Research has shown that NFL kickers do not perform as well under pressure — game-winning or game-tying situations — as they do when things are not so tight.
Obviously that research didn’t include any data on Kai Forbath.
Forbath’s 50-yarder as time expired that gave his new teams its dramatic 52-49 victory against the New York Giants, made him a perfect five-for-five in such situations in his four-year career.
“That’s what they told me when they signed me,” said Forbath, who joined the Saints on Oct. 21 after he’d been waived by Washington following the Redskins’ season opener. “I try to kick every kick the same, no matter the situation.
“No nothing changes.”
Or at least kickers try to tell themselves that as Forbath he kept repeating just before his kick.
But it certainly took an extremely unusual sequence of events to set up Forbath’s opportunity to do what he’s done 61 out of 70 times, but never before for the Saints since they so memorably faked his only opportunity last week at Indianapolis, and the Saints had scored nothing but touchdowns on Sunday.
- The Saints after giving up their fifth and sixth touchdown drives of the day on the Giants’ previous two possessions, the Giants went three-and-out and took just 16 seconds off the clock, putting themselves into a punting situation from their 25 with 20 seconds remaining in regulation.
- Ex-LSU punter Brad Wing, who’s averaged 55.3 yards on his other three kicks, this time got off a 46-yarder, certainly a respectable distance. But it was enough of a line drive that Marcus Murphy was able to bring it back from his 29 to the visitors’ 47.
- Murphy was hit by Craig Dahl and the ball popped up, much as it had earlier for Willie Snead after a reception that the Giants’ Trumaine McBride had return for a stunning go-ahead touchdown.
- This time though, Snead was there to grab it in midair.
- Wing, of all people, tackled Snead, but also grabbed Snead’s facemask in the process. After a lengthy review, the ball was moved to the 32, and Forbath delivered as time expired, match his career long for the third time.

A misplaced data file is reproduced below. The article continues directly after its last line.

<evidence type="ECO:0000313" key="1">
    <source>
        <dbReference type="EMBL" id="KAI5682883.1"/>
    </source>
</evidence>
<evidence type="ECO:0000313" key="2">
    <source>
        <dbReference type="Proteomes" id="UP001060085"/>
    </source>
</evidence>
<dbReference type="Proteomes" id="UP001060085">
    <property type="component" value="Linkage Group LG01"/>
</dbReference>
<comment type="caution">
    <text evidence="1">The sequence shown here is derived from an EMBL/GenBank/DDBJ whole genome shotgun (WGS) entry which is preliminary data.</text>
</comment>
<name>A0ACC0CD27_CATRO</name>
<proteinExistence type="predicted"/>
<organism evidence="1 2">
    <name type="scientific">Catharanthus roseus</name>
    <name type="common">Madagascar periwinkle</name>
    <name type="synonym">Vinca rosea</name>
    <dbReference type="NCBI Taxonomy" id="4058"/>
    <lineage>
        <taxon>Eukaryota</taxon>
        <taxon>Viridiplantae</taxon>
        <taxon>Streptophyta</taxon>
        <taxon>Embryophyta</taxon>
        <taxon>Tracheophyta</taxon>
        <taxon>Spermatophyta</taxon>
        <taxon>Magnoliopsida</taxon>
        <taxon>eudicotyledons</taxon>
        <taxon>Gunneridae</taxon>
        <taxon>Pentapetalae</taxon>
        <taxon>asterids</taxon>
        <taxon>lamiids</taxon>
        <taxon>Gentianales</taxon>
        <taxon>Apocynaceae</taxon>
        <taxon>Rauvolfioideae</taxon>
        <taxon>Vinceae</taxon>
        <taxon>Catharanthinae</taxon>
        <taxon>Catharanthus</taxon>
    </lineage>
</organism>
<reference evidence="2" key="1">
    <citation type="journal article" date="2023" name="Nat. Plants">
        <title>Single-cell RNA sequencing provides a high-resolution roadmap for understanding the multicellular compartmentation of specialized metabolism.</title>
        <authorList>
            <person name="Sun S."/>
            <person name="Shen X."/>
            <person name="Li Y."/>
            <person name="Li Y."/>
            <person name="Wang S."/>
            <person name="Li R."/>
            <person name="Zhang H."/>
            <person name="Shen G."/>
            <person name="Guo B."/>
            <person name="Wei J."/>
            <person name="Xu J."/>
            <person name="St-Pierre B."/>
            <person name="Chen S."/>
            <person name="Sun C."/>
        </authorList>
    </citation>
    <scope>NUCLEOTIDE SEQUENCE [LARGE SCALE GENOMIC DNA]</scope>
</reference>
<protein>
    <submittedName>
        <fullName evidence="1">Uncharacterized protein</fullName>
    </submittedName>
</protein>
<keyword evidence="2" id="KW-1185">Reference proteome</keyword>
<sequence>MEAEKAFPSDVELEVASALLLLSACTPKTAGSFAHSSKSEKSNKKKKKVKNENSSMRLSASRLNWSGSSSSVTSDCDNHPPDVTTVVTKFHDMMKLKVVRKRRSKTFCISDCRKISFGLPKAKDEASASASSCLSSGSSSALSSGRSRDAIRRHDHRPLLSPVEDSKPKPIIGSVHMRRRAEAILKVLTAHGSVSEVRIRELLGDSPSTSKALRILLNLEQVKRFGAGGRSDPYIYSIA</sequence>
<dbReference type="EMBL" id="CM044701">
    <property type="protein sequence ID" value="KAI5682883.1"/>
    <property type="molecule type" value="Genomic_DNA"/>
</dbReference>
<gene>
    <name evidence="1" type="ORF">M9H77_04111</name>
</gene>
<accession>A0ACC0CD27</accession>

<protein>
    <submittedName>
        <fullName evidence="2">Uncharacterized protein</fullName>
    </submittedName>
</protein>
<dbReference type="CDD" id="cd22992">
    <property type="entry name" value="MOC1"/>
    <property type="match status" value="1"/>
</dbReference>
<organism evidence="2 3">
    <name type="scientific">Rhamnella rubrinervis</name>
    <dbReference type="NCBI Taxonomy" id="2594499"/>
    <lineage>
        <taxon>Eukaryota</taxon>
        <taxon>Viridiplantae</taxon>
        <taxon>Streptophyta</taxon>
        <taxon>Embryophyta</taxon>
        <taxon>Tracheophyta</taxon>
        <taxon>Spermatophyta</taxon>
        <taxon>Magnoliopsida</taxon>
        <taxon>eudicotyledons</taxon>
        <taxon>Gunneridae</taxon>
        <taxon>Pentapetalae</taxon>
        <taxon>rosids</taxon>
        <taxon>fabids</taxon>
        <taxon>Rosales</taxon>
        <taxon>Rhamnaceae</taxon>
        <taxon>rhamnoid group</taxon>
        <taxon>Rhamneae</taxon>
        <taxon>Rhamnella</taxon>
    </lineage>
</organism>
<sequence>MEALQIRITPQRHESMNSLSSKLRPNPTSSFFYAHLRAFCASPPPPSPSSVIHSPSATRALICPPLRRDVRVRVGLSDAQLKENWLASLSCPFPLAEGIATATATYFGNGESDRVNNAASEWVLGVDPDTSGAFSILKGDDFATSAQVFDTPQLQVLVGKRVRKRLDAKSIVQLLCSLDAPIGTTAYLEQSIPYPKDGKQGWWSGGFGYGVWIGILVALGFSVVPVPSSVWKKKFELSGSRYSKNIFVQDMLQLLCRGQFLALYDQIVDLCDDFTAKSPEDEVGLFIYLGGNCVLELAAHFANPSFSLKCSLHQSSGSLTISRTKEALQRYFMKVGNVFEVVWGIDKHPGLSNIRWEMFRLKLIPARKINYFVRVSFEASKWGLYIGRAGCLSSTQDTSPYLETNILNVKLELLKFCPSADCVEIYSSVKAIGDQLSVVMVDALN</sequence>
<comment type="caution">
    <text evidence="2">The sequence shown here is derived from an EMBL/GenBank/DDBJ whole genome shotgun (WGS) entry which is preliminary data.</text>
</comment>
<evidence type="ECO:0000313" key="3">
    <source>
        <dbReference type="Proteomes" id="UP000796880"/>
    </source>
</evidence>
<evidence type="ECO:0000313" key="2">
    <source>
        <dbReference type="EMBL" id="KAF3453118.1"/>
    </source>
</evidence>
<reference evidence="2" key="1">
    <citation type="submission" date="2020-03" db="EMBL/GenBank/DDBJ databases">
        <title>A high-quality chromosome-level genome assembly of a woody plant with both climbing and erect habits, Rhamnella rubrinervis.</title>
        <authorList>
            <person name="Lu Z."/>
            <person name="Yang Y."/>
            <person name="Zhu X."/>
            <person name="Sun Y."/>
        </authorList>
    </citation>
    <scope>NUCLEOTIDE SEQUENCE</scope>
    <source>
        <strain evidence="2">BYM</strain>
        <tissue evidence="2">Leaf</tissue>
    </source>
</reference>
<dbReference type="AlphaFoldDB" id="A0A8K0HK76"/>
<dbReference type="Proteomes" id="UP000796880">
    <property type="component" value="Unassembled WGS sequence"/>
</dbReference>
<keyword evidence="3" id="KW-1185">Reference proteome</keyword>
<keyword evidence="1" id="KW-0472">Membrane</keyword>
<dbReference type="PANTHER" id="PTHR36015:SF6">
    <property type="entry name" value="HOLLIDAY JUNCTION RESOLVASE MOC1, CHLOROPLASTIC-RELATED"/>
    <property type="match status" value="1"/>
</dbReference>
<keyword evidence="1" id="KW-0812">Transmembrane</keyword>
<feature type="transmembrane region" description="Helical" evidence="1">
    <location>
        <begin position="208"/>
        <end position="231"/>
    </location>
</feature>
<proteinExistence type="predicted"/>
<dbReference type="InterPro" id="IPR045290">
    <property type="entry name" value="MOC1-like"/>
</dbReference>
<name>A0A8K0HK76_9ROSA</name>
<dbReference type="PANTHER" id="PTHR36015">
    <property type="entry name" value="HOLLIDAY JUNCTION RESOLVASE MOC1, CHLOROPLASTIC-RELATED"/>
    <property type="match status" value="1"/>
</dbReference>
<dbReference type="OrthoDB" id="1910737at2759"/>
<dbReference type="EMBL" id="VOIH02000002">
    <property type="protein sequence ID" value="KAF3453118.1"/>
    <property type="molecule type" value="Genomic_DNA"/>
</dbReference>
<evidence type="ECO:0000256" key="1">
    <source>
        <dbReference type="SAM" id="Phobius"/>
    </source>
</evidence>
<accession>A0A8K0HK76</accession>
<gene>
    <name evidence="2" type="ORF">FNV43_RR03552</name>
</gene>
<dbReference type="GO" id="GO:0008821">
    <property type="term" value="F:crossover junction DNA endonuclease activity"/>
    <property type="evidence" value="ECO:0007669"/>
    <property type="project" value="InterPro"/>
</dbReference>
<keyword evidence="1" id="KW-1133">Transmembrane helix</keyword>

Offically it went down as a one-play scoring drive for no yards.
“Man, that saved my whole week,” said Snead, whose two earlier touchdowns had doubled his career total. “I would have been really been hurt if we’d lost on my fumble, even if it was a bang-bang play.
“When I had an opportunity to show what I can do to make a play for my team. Then I felt good about Kai because of what he’d been doing in practice all week.”
Similarly, Murphy was happy for the opportunity he got since his eight previous kickoffs and three punts on Sunday, he’d only been able to return two.
“Every opportunity is big,” the rookie seventh-round draft pick said. “I knew if the kick came to me right, we could get some good field position.
“The return team blocked for me and even though the ball came out, my man was there to make the play. I’m just glad they got the call right and we were able to go ahead and get us some good field position.”
If the face mask call had not been made, Saints coach Sean Payton said, the plan was to run a play to give Forbath a chance rather than trying a Drew Brees Hail Mary, even thought only five seconds remained.
But it didn’t come to that, and Fortbath, who’d hit seven straight field goals from the new NFL distance after missing one of four in the Indianapolis game, put the ball through the uprights with room to spare.
“This is what we do this for — getting in these situations and then coming through,” Forbath said. “It’s an awesome feeling — getting in these situations and then coming through.
“I’m still learning some of my teammates’ names. What better way to introduce yourself to everyone than by doing this?”